2011/01/30-31: In Chos Malal
We stayed two days in this oasis town. On Sunday evening Chris accidentally ordered a rather large bottle of wine, and there was a summer street party with music and folk dancing that made for a late night. The men in the dancing troupe wore flowing bloomers which I guess are classic gaucho attire. Staying on Monday meant we could get my sunglasses mended, post a thank-you card to the estancia friends, and drink a bit more good coffee.
2011/02/01: 64 km To El Cholar
We turned off the pavement onto a gravel road that climbed into the foothills, a tough but scenic route suggested by the Scots. The climb was hot and windy, I skidded and fell several times, and we walked our bikes for some of it. El Cholar has no paved roads, and it’s population cannot be over 1000 souls, but as we sat outside the kiosk eating potato chips upon our arrival, horses and riders were heading to a playing field behind the community centre. When I asked what was happening, I was told they were practising for una fiesta that would take place in two weeks. After depositing our bikes at the hosteria municipal, we went to watch the proceedings.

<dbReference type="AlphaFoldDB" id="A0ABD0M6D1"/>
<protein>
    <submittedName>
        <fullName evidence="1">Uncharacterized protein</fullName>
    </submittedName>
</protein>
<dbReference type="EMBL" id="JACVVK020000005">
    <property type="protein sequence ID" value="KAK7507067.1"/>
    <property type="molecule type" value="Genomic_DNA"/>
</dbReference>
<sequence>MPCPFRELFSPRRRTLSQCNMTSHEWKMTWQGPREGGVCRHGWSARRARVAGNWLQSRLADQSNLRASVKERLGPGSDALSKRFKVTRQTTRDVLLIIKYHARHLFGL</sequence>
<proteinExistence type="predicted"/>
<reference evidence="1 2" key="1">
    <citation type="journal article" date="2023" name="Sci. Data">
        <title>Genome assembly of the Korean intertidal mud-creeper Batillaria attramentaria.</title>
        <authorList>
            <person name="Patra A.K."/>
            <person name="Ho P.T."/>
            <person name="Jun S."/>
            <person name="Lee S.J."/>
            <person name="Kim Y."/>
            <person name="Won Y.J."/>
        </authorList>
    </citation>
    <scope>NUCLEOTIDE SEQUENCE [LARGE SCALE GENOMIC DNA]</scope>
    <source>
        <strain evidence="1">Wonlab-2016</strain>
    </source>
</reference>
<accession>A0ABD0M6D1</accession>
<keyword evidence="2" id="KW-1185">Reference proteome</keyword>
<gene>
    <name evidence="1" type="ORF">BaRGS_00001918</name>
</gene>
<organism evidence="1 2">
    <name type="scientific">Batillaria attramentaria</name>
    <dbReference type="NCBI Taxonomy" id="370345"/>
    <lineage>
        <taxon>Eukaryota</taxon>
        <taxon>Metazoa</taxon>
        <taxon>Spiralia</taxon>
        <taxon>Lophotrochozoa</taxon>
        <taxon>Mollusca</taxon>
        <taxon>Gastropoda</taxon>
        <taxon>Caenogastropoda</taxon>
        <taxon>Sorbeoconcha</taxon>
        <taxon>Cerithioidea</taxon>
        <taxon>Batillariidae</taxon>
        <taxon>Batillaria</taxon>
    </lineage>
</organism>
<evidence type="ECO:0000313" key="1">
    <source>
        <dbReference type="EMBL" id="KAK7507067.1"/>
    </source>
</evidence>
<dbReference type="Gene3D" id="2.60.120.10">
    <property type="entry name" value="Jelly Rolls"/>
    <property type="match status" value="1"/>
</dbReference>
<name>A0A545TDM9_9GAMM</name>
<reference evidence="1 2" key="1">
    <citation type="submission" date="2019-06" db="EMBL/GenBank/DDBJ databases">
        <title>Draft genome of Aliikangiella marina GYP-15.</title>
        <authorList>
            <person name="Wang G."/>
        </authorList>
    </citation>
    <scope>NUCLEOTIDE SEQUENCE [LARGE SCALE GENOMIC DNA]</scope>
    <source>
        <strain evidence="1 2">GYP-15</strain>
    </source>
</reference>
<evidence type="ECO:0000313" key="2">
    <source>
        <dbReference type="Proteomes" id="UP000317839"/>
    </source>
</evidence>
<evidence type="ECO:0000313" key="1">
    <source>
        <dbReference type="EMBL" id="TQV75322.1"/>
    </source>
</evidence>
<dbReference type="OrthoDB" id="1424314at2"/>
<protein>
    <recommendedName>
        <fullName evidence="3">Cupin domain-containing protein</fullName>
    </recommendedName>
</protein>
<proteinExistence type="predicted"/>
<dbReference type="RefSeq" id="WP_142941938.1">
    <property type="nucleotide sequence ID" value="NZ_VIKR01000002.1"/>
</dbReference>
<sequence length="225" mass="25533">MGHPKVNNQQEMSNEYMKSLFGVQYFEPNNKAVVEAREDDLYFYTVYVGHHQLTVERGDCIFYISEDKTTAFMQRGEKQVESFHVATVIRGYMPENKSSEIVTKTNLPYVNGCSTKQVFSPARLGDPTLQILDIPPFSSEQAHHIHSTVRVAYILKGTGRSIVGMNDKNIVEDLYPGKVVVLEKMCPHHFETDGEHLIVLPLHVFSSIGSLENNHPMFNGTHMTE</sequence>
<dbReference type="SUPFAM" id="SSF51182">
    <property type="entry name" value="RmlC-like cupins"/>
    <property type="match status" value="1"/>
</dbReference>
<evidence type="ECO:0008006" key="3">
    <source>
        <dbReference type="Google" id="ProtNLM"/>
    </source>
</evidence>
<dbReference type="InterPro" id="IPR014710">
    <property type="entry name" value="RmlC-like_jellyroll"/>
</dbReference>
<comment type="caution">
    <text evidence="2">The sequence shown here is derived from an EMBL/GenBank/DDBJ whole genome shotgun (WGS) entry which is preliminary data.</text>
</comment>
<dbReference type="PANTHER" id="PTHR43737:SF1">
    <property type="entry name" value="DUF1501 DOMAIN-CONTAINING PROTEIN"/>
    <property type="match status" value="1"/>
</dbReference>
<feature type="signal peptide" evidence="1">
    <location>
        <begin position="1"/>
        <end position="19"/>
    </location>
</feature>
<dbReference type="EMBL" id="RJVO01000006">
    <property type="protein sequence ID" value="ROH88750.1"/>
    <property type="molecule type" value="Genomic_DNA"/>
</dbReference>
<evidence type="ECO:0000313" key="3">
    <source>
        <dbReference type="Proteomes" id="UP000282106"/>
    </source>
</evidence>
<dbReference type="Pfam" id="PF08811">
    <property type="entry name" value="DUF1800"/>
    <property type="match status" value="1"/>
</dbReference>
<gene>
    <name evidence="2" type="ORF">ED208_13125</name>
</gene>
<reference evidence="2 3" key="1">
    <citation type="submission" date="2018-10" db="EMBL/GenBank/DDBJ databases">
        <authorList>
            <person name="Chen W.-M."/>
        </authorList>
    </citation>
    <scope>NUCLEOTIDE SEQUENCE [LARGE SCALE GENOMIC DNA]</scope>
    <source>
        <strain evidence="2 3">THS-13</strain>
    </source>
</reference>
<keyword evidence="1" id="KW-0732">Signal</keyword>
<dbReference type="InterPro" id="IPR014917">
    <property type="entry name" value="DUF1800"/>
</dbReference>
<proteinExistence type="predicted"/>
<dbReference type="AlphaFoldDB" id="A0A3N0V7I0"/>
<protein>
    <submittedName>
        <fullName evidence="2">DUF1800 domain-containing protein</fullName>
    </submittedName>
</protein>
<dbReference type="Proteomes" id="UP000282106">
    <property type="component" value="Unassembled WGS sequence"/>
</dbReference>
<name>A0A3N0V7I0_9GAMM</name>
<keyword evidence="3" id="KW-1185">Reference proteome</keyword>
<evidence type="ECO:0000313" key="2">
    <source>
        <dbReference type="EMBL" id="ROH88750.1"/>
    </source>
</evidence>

The first segment was an impressive choreography involving some 24 riders, wearing traditional floppy berets, and a troupe of folk dancers with the ladies holding their brightly coloured full skirts out like fans.
The group of riders included a few lads as young as eight or nine, who handled their mounts well enough to form spokes of rotating wheels. I wonder how many practice sessions they’d already had? Then fourteen older and better riders moved on to perform a high speed musical ride, which ended with them intersecting two lines of riders at full gallop, moving along the diagonals across the field! It was great to watch, and we were probably the only outsiders.
2011/02/02: 95 km to Longcolpue
More challenging loose gravel, but more down than up, with one small pass to climb in the wind and heat. At least the mornings are cooler as we get higher. As we ate lunch in a park in tiny El Huecu, a policeman asked us for our ID and where we were headed. Another policeman had asked us the same as we left Chos Malal. It’s not as bad as China, but still a police state, and a reminder to appreciate the freedoms we have at home.
It was a relief to be back on pavement as we entered Longcolpue, where we found simple digs, good supper, and empanadas for next morning’s breakfast.